The link between officer safety and wellness is clear. To ensure the field is working toward “protecting our protectors,” it is essential to address both the officer and the individual in a safety and wellness plan.
The value of such a holistic approach was on display at the closing plenary of the National Institute of Justice’s (NIJ’s) 2012 Conference on June 20. IACP President Walter A. McNeil, Chief of the Quincy, Florida, Police Department–who has made officer safety his focus during his tenure–was called upon to moderate this important discussion about what is currently being done to improve officer safety and wellness.
The panel comprised researchers from across the United States, including
- Karen Amendola, The Police Foundation (Shift Length)
- Bryan Vila, Washington State University (Fatigue and Officer Performance in Deadly Encounters)
- John Violanti, University of Buffalo (Officer Suicide)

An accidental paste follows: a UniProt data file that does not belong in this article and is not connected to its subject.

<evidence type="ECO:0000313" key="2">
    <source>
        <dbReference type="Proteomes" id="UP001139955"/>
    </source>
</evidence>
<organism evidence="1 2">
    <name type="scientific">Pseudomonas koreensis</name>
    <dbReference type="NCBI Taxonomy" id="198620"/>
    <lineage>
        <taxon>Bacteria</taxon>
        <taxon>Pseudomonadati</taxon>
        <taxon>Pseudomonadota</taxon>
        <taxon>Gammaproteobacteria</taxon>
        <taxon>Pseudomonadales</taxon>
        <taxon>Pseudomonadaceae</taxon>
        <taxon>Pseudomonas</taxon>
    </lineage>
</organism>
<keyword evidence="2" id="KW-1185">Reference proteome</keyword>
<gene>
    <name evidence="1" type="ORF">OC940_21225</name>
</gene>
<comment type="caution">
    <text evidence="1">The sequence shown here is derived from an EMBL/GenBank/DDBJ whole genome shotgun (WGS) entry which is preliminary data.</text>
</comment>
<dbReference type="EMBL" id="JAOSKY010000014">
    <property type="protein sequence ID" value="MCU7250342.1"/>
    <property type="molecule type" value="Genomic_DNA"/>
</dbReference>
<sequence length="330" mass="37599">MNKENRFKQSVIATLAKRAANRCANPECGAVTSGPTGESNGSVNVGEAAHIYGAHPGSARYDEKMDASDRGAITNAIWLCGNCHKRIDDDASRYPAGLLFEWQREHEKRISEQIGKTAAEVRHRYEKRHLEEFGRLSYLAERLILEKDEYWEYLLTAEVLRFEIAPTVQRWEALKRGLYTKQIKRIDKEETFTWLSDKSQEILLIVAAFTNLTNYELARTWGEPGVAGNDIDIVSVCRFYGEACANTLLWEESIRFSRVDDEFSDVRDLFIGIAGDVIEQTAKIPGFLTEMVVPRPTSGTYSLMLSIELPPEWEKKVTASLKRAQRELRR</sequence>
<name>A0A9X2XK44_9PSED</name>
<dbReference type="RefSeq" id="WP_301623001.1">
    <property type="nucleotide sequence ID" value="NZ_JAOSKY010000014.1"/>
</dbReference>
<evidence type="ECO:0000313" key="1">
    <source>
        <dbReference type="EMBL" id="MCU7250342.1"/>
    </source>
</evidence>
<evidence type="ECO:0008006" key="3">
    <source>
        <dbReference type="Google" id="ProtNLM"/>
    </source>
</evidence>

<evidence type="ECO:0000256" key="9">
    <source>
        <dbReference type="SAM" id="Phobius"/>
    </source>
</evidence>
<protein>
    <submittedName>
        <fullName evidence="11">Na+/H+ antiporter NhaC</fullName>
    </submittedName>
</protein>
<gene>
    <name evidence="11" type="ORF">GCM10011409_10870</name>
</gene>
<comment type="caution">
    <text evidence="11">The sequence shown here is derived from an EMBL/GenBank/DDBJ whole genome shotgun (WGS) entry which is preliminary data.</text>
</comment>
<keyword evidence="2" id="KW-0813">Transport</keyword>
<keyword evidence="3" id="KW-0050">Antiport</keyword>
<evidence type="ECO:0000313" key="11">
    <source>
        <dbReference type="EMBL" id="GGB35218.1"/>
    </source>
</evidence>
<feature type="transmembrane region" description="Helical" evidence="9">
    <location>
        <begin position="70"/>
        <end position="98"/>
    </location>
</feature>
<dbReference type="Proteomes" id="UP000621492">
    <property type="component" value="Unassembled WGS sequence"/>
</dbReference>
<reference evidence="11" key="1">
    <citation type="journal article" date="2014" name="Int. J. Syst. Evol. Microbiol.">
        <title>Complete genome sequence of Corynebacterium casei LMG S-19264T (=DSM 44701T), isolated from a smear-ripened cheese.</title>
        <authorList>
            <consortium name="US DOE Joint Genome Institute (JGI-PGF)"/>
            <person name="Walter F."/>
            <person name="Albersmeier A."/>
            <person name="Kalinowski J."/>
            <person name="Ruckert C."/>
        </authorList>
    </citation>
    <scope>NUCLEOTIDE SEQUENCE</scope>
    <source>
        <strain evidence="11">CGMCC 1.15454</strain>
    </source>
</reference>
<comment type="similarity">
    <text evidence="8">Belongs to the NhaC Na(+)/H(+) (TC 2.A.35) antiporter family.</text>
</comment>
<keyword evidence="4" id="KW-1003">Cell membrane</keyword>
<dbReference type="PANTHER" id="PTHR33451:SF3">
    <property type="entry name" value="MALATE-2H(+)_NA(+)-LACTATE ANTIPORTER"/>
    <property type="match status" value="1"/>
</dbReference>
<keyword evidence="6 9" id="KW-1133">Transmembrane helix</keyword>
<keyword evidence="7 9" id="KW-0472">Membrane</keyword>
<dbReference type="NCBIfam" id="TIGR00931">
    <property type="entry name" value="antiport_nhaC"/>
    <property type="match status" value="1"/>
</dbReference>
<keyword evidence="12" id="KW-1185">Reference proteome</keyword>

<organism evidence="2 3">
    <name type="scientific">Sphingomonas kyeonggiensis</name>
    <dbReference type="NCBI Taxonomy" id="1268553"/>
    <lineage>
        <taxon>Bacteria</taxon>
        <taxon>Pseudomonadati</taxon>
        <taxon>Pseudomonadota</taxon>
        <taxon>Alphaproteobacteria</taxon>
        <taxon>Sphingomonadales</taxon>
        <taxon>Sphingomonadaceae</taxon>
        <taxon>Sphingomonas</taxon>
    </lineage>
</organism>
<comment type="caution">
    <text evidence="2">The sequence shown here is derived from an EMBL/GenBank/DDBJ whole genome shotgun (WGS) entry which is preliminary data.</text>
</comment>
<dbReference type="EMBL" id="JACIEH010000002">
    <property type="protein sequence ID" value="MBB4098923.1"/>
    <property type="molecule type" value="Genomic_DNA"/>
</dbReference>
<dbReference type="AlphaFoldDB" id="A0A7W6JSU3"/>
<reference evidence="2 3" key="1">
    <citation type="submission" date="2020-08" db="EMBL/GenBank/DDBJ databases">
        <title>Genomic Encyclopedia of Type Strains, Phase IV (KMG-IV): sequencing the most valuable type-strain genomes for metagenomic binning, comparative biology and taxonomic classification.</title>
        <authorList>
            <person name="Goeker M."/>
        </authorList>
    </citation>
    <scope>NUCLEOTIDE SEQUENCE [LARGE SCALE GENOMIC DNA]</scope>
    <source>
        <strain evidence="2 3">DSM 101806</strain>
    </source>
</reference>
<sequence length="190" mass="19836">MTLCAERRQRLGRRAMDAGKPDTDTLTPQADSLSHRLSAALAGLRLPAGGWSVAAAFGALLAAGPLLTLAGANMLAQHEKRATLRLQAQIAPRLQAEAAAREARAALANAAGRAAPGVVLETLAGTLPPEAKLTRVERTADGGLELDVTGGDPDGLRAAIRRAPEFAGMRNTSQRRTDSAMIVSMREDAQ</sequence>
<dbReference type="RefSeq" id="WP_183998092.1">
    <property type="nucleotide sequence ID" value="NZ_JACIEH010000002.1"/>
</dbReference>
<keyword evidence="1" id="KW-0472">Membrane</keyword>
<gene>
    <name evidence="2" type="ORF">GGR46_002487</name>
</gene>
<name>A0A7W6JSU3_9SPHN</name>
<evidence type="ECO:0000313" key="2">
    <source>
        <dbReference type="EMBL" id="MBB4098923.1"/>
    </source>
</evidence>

- Carrick Williams, Mississippi State University (Law Enforcement Multitasking)
Each of these researchers brought with them a perspective that, when taken all as a whole, represents the fact that officer safety is more than just vests and seat belts. From the mental well-being of an officer to cognitive capacity and multitasking, it is ever more necessary to look at officer safety from varying perspectives. However, to ensure the success of such an approach, researchers and practitioners need to continue to work together with the hopes of translating this important research into practice.
Click here additional 2012 NIJ Conference information.